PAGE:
Peace River Wildlife Center is a wildlife rehabilitation facility. Our primary mission is to treat and release injured an orphaned wildlife. Secondarily, we strive to educate people about native Florida wildlife. Animals that will be released are not legally permitted to be on display to the public, but there are those that come in too severely injured to ever be placed back into the wild. Missing a wing or an eye, these individuals would not be able to care for themselves and so are provided a permanent home, in educational habitats, where they are on display to visitors.
We see over 2,000 injured and orphaned birds, mammals, and reptiles each year. Our resident numbers vary somewhat as we transfer to and from other facilities, but average over 100. None of these residents is more unique and iconic than Luna the white eastern screech owl. We often describe Luna as leucistic, or in simpler terms that most people have heard previously, albino.
An albino has a lack of melanin, the pigment that appears as black/brown colour; although the cells that produce it, melanocytes, are still present. Some albino animals (snakes, fish, turtles, etc.) are pale yellow or orange because they have different pigments being produced other than black and brown.
Leucistic individuals lack the cells that make all pigment because they are all derived from a single source in embryonic development, and hence have no colour at all. This lack of pigment can occur throughout the body or may be localized, occurring in patches, also known as pied or piebald.
An albino’s eyes will appear pink or red due to the lack of pigment in the iris. The blood vessels behind the eye are usually masked by the coloured iris, but their reddish hue is seen behind the colourless iris in an albino. A leucistic animal will usually have normally coloured eyes because the pigment cells in the iris are derived from a different progenitor cell, directly within the eye.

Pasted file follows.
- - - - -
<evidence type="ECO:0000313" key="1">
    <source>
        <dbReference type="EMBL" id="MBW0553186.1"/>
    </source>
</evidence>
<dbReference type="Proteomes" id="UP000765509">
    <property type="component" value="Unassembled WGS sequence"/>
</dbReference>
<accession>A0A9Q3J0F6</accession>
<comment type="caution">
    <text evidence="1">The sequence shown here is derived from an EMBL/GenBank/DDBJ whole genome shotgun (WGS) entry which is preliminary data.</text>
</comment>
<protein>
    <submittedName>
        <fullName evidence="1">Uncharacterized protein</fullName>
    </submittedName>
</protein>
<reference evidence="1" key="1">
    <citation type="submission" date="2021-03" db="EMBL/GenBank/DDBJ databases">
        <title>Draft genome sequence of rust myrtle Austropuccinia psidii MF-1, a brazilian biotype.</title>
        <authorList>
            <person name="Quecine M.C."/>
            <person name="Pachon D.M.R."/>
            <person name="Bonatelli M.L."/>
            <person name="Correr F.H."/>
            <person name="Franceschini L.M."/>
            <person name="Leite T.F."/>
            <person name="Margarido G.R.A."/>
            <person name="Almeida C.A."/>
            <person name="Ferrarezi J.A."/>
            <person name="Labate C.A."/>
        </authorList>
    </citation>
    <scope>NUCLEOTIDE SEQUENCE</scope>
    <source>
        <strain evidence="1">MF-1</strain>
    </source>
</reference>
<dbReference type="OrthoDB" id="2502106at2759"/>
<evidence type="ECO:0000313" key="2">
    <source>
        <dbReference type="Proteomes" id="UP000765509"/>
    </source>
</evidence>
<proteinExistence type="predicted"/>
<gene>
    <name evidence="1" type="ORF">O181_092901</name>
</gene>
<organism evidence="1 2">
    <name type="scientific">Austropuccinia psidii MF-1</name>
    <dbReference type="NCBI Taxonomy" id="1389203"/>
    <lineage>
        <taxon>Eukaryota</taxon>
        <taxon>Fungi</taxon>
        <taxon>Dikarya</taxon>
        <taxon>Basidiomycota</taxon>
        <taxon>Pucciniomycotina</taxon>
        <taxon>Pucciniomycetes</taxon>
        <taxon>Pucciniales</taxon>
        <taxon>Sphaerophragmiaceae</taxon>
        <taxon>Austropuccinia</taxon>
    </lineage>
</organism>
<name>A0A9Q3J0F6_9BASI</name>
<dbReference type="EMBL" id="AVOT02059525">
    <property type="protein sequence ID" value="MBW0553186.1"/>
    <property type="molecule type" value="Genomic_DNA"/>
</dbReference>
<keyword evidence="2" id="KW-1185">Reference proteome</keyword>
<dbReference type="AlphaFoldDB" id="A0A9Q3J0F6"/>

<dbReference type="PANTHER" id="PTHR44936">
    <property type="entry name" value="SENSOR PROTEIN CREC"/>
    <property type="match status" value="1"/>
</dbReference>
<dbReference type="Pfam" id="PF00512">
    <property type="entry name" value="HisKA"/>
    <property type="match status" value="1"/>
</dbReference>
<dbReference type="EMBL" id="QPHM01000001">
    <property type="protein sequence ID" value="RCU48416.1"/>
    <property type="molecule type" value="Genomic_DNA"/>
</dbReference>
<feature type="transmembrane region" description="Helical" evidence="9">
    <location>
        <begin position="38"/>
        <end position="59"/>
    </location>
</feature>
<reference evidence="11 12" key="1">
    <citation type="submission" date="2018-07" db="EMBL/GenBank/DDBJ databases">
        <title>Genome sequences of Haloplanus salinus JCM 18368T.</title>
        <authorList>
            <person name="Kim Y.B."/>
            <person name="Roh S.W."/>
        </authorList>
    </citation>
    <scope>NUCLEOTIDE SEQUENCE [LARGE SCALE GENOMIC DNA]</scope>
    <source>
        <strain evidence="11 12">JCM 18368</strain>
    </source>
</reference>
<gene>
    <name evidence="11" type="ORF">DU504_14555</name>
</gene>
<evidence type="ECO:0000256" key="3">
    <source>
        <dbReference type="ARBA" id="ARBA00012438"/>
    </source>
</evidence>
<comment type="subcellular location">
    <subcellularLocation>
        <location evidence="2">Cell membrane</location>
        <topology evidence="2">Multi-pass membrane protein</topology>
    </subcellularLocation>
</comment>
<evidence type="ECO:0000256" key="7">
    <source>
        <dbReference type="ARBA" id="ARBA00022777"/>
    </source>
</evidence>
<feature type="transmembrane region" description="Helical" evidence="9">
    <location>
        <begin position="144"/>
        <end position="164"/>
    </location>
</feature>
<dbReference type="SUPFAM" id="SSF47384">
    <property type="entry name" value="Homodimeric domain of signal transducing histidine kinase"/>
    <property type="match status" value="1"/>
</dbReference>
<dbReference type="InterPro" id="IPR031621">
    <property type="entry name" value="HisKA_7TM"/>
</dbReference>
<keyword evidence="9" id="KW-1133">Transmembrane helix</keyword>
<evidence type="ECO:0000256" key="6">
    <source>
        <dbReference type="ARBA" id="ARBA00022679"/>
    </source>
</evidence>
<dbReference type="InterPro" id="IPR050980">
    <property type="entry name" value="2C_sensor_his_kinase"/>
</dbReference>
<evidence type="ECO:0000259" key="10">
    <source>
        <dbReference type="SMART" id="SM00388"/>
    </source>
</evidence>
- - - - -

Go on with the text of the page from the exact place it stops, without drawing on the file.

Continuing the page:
In the case of screech owls, those eyes are bright yellow. Luna’s eyes are as unique as he is. While there is no bright yellow colour in his irises, his eyes appear dark. When seen in direct sunlight, his eyes are deep red due to the visibility of the blood vessels at the back of his eyes.
The prevalence of albinism has been estimated in some species at 1 in 20,000. The chances of complete leucism are estimated at more like 1 in 100,000. It is difficult to ascertain the number of wild animals with these conditions because the usually do not survive long.
Back in April of 2013 when the white screech owl nestling originally presented, PRWC rehabilitators tried to find his nest in order to return him to it. We went back out to the Charlotte Harbour Environmental Center (CHEC) where he was found on the ground behind the visitor’s center. There was no evidence of a screech owl’s nest anywhere in the vicinity. He may have fluttered out of the nest as fledglings often do when they are first stretching their growing wings. It is even possible that the parents and maybe even the siblings of this bird intentionally kicked him out of the nest to prevent him from drawing attention to the young family.
Being such a tiny bird of prey, the screech owl’s main advantage is its camouflage. Their bark-coloured feathers allow them to blend into the tree in which they are perching.
As he grew and started to perch on the edge of the nest, he was a beckoning white flag waving to nearby predators, “We surrender! Come eat us!” This little marshmallow would quickly become the component of some predator’s s’more if left on his own.
Since this little guy’s chances of long term survival in the wild were slim, he became an education ambassador at PRWC. Education ambassadors are permanent resident animals, those with injuries so severe they cannot be released back into the wild, that go to classrooms, festivals, and other venues to give people a hint at what happens at PRWC and to provide an up-close experience with some of the beautiful wildlife we have in southwest Florida.
Saturday, April 1 we will be celebrating Luna’s 4th birthday with a party in his honour at the Center. If you would like to bring a gift, he requests items for his “brothers and sisters” like raw eggs, shelled walnuts, and plastic containers. With baby squirrel season in full swing, PRWC is seeing an abundance of young squirrels and one of the first things they start to eat when weaning is walnuts. We use cooked and raw eggs in many different diets for our residents and patients, including shorebirds, songbirds, raccoons, and opossums. If you are lucky enough to be in the area, stop by to wish Luna a happy birthday. If you are not near-by and want to send a gift, check out the PRWC web site or our Amazon Smile wish list for direct links to much needed supplies.
Visit Peace River Wildlife Center on April 1st to wish Mother Nature’s April Fool’s present to us a happy birthday. Or check us out any day from 11am to 4pm, when our talented tour guides can show you around and introduce you to all of our residents. If you’re not careful, you may learn something new.
by- Robin Jenkins, DVM